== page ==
Standing Up To Attackers

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    Member Array commonground's Avatar
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    Standing Up To Attackers

    The leader of a national police support organization believes there’s been a “sea change” in the approach many law enforcement agencies are taking when it comes to telling people how best to respond when they’re confronted by an armed threat.

    In a weekend piece in The New York Times, Chuck Wexler, who heads the nonprofit Police Executive Research Forum (PERF), said high-profile mass murders have encouraged many local law enforcement officials to tell the public that taking matters into your own hands to neutralize a threat is often more effective than dialing 911 and waiting for help to arrive.

    “There’s a recognition in these ‘active shooter’ situations that there may be a need for citizens to act in a way that perhaps they haven’t been trained for or equipped to deal with,” he told The Times. That need is a manifestation of the public’s growing rejection of a long-prevailing maxim that victims ‘don’t get involved; call 911,’” as Wexler said.

    His remarks were supported with research by Texas State University that revealed regular people often have been successful in defusing a bad situation by defending themselves, either by stopping an attack with force and waiting for police to take over or by shooting the perpetrator outright.

    According to Texas State’s Advanced Law Enforcement Rapid Response Training Center (ALERRT), the idea that average people must take responsibility for one’s safety — whether armed or unarmed — is finally gaining currency among many Americans who, in the past, looked only to the cops for Johnny-on-the-spot assistance.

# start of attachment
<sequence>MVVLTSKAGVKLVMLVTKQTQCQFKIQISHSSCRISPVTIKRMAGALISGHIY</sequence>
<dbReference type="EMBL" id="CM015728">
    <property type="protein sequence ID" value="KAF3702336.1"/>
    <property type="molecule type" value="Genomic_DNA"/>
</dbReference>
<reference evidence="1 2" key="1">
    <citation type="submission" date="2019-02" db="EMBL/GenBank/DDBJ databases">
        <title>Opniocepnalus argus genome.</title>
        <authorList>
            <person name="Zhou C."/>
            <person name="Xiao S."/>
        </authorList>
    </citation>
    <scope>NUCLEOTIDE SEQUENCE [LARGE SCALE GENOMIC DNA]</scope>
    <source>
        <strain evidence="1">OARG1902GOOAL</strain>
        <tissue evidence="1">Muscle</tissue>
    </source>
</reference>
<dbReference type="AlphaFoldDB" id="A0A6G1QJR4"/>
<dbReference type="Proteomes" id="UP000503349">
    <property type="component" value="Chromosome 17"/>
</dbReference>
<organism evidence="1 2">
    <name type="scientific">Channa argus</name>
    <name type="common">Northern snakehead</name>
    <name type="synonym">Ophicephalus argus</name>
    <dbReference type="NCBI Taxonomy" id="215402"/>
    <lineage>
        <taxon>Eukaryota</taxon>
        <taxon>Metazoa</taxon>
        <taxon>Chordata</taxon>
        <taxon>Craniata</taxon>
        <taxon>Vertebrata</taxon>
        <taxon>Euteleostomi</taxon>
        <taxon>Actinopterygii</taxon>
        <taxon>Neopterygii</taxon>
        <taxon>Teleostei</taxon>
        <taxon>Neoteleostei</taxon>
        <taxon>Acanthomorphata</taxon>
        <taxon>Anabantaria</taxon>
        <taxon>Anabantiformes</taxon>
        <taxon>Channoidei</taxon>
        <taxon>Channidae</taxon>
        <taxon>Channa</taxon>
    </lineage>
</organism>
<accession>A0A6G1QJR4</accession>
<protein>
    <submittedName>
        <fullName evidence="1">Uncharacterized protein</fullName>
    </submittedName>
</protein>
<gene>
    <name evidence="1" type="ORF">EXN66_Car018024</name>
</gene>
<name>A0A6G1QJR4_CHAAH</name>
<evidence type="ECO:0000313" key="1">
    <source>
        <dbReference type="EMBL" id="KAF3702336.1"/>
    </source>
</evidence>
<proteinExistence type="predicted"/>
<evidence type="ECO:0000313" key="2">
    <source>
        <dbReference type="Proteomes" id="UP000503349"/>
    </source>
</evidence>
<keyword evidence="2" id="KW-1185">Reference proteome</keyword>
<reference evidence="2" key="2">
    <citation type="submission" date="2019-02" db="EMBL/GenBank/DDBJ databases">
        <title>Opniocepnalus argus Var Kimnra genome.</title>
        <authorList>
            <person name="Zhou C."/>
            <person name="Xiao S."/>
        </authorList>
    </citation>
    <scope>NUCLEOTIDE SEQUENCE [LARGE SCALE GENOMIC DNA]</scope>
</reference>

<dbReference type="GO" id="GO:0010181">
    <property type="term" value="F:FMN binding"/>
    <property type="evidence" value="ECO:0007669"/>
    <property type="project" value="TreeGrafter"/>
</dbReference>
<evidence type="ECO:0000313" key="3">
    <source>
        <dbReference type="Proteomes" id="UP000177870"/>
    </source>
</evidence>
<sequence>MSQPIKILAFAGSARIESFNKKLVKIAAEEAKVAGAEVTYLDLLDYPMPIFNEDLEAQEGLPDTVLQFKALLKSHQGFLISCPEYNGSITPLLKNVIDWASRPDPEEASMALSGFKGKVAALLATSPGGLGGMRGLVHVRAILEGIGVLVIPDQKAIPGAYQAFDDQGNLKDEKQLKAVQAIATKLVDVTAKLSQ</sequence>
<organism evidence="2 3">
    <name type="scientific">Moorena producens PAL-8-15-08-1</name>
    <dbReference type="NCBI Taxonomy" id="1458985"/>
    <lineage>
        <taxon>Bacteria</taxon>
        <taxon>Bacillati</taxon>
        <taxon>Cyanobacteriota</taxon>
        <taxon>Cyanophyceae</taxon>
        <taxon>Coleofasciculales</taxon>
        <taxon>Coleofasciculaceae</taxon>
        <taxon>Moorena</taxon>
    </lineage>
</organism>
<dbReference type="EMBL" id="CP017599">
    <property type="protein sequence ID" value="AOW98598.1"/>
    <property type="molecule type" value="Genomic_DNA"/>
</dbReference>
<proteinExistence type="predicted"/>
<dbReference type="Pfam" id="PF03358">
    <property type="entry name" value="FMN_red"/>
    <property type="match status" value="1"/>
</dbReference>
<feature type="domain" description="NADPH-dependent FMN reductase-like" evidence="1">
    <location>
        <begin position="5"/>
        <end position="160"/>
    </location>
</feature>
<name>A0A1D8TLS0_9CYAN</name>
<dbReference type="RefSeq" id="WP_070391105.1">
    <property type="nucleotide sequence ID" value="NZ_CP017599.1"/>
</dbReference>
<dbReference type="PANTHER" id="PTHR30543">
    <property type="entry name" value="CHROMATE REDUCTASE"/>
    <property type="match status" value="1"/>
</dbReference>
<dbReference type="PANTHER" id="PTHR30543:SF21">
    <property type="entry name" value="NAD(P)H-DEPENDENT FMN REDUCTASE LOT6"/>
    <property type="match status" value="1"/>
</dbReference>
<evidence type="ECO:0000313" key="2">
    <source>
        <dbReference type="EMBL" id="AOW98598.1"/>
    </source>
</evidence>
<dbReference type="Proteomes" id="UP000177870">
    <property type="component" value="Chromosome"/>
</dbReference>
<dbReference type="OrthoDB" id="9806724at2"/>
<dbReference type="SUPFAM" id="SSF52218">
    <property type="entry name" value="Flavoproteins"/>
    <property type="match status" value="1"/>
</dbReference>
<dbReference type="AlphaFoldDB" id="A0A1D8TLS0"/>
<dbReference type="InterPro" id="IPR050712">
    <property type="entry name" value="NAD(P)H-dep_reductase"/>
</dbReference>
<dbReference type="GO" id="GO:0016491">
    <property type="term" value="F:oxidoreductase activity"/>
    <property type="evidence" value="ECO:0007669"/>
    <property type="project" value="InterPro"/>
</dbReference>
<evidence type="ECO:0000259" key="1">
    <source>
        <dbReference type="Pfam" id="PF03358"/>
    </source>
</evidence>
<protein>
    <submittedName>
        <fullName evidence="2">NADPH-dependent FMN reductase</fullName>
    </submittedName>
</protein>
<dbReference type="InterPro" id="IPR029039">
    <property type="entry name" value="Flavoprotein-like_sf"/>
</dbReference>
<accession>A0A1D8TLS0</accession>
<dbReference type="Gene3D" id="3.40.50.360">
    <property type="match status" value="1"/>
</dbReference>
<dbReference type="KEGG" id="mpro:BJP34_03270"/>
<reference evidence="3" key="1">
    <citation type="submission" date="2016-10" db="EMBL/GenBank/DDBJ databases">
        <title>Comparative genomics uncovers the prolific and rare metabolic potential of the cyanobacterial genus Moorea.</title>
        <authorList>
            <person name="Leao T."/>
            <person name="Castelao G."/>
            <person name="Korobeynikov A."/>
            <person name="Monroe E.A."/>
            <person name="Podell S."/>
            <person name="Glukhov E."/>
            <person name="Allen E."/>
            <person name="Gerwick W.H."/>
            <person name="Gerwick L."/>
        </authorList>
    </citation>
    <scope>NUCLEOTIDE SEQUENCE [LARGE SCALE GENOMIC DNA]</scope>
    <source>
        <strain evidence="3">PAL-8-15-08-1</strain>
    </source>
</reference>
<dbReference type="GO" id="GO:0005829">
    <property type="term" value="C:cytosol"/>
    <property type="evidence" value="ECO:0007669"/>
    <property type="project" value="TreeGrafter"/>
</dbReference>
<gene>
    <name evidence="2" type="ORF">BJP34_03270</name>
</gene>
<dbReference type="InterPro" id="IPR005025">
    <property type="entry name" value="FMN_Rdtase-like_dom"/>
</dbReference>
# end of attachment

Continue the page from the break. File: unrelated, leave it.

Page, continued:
According to the study, 49 percent of “active shooter” attacks targeting multiple victims between 2000 and 2010 were over with before police arrived at the scene. And, in those instances, victims who stood their ground against their attackers had a similar success rate at stopping the attack as police did in cases when they were able to engage the suspect.

    In the 41 (out of 84 total) events that ended before police arrived, the attacker killed himself in 21 cases and fled in four more. When victims decided to take action against the shooters, “the potential victims at the attack site stopped the attacker themselves in 16 cases,” the study notes, 13 times by physically overcoming the attacker and three times by shooting him.

    That compares relatively well with the way these types of shootings ended when police took on the suspects:

    When the attack ended after the police arrived, the attacker was about equally likely to stop the attack himself (by surrendering or committing suicide) as he was to be stopped by police use of force. The attacker committed suicide in 13 instances and surrendered in 6. The police shot the attacker to resolve the event in 17 cases and subdued the attacker using other methods in 7.

    Other instances studied, such as the 2007 Virginia Tech University shooting, demonstrate that, at the very least, would-be victims who aren’t armed can still dramatically improve their chances of living through an attack by taking evasive action or putting up defensive resistance.